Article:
Ireland’s Royal Brighton Gardens


There is a close-up of part of this image at BPC00183. There is another version of this image at BPC00141.

Copper-plate aquatint engraving by George Hunt after H Jones, published in C & R Sickelmore’s Select Views of Brighton, c1827.

The artist is viewing the scene, with a cricket match in progress, from just up the Ditching Road, near the present site of Warleigh and Vere Roads. The road in the immediate foreground is where Upper Lewes Road now runs, the Lewes Road itself runs along the far side of the cricket ground, and the wide muddy trackway leading up the hill, far right, is now Elm Grove.

Ireland’s Pleasure Gardens are in the distance and we can just make out the Aviary’, the ‘Bird Room’ and the ‘Gothic Tower’  at the far end of the gardens. When the pleasure gardens of the Promenade Grove were purchased by the Prince of Wales in 1802, to be added to his Pavilion estate, Brighton was lacking in this kind of rural diversion for the nobility until James Ireland, a local woollen-draper and undertaker, opened these pleasure gardens in 1823. The cost of a subscription to the gardens for a lady and gentleman for one year was one guinea. In addition to the gardens, Ireland also established a new cricket ground, to replace the pitch on The Level which the Prince Regent stopped using when he became King. Ireland’s business was never a great success and it lasted a little over twenty years, which is strange given the success of the Promenade Grove which it replaced, albeit some twenty years later.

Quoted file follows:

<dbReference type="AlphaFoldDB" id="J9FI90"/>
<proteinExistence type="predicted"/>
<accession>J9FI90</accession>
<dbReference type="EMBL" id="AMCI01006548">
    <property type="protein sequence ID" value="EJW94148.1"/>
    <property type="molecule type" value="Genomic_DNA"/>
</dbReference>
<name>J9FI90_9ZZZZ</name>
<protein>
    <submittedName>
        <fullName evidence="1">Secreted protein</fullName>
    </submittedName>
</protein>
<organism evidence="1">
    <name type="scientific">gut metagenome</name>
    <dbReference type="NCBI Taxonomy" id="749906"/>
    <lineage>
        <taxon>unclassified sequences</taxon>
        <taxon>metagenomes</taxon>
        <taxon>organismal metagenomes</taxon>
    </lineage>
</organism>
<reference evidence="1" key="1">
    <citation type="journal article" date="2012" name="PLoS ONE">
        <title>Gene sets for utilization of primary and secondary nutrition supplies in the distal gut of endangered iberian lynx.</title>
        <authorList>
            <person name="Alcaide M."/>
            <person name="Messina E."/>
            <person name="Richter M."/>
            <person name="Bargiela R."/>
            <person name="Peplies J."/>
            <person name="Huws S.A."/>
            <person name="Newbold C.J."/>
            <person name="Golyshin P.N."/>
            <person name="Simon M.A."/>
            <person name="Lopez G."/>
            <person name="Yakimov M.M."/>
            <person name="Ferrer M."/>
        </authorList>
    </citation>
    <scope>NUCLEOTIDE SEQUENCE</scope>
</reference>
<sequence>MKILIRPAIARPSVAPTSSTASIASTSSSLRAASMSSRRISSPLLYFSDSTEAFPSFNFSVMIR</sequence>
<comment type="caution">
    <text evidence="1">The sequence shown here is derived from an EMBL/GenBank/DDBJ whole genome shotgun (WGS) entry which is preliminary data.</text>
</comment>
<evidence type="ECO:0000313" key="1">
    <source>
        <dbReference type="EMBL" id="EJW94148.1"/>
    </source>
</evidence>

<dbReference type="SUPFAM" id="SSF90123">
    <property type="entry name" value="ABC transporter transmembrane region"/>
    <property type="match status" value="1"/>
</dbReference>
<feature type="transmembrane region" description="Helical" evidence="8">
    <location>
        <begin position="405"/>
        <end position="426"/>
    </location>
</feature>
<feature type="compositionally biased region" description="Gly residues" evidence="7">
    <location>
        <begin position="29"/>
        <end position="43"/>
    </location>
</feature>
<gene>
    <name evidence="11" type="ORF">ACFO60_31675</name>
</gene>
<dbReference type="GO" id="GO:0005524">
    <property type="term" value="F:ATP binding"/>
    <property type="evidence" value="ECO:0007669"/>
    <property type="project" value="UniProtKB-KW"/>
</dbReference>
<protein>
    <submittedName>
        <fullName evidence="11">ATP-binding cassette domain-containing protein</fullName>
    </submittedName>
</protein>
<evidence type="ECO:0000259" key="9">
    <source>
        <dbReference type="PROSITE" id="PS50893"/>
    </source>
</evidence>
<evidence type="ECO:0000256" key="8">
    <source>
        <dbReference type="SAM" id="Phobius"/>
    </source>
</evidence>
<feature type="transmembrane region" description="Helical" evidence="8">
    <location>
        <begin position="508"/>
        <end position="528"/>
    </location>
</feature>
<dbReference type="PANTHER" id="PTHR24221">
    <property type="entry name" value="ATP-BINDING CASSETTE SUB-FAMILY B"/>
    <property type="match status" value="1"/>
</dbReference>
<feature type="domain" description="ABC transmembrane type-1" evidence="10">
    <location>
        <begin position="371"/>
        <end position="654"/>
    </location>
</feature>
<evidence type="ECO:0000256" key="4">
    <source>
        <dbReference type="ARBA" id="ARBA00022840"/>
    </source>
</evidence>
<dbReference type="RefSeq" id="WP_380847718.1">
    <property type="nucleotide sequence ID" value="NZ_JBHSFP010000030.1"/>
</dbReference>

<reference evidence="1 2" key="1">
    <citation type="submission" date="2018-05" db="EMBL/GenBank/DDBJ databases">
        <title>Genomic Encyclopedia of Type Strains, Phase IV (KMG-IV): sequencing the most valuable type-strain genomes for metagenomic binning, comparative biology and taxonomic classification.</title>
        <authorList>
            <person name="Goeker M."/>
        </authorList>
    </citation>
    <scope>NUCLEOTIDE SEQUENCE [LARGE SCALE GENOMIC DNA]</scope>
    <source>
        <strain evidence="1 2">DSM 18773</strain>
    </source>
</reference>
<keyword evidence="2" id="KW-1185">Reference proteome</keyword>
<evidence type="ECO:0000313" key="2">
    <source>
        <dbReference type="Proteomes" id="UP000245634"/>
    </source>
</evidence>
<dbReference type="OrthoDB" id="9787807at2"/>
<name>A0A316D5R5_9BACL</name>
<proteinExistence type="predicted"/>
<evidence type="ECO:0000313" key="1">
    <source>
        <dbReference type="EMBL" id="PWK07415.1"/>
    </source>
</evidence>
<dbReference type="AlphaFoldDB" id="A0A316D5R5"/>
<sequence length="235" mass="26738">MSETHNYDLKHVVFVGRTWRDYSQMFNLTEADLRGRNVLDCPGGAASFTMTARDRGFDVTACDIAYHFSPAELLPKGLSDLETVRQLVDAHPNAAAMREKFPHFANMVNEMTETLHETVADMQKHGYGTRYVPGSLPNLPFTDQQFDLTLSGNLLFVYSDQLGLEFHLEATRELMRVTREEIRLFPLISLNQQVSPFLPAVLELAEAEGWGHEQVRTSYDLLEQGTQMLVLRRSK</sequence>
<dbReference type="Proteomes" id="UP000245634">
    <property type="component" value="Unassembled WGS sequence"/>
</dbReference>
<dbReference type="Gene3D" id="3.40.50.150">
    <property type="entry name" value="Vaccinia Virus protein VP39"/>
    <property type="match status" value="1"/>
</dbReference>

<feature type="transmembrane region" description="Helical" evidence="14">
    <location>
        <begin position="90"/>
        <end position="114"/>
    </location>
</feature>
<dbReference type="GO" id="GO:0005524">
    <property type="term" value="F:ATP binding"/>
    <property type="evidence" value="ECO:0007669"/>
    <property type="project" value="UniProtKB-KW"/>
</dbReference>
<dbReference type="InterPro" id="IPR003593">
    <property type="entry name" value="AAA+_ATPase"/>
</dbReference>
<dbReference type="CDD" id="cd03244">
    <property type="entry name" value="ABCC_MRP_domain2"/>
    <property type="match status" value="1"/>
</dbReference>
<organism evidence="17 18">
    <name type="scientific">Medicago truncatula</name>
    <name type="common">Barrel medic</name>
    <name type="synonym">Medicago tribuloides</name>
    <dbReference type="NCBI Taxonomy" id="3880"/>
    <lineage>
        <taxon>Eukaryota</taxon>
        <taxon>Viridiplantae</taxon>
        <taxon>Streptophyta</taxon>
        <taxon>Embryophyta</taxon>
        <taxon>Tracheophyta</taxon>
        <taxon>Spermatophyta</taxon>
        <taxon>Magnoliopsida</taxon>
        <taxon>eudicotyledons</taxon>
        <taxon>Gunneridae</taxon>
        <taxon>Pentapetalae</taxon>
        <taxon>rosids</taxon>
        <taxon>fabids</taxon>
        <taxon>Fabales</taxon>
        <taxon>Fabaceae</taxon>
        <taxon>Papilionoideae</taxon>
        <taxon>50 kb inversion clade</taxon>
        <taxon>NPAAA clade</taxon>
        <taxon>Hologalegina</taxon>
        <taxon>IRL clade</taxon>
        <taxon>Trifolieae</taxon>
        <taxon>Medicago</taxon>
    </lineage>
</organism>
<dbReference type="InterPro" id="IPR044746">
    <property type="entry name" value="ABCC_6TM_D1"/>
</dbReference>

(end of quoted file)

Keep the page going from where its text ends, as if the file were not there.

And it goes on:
Illustrated in Old Brighton: A Collection of Prints, Paintings and Drawings  by Eileen Hollingdale. George Nobbs Publishing, 1979, p 114.

Also illustrated in J.G. Bishop’s A Peep into the Past: Brighton in the Olden Time, published by Bishop 1880, opposite p 94, and in the 1892 edition opposite p 102.

Images of Brighton 953 and illustrated on page 88.

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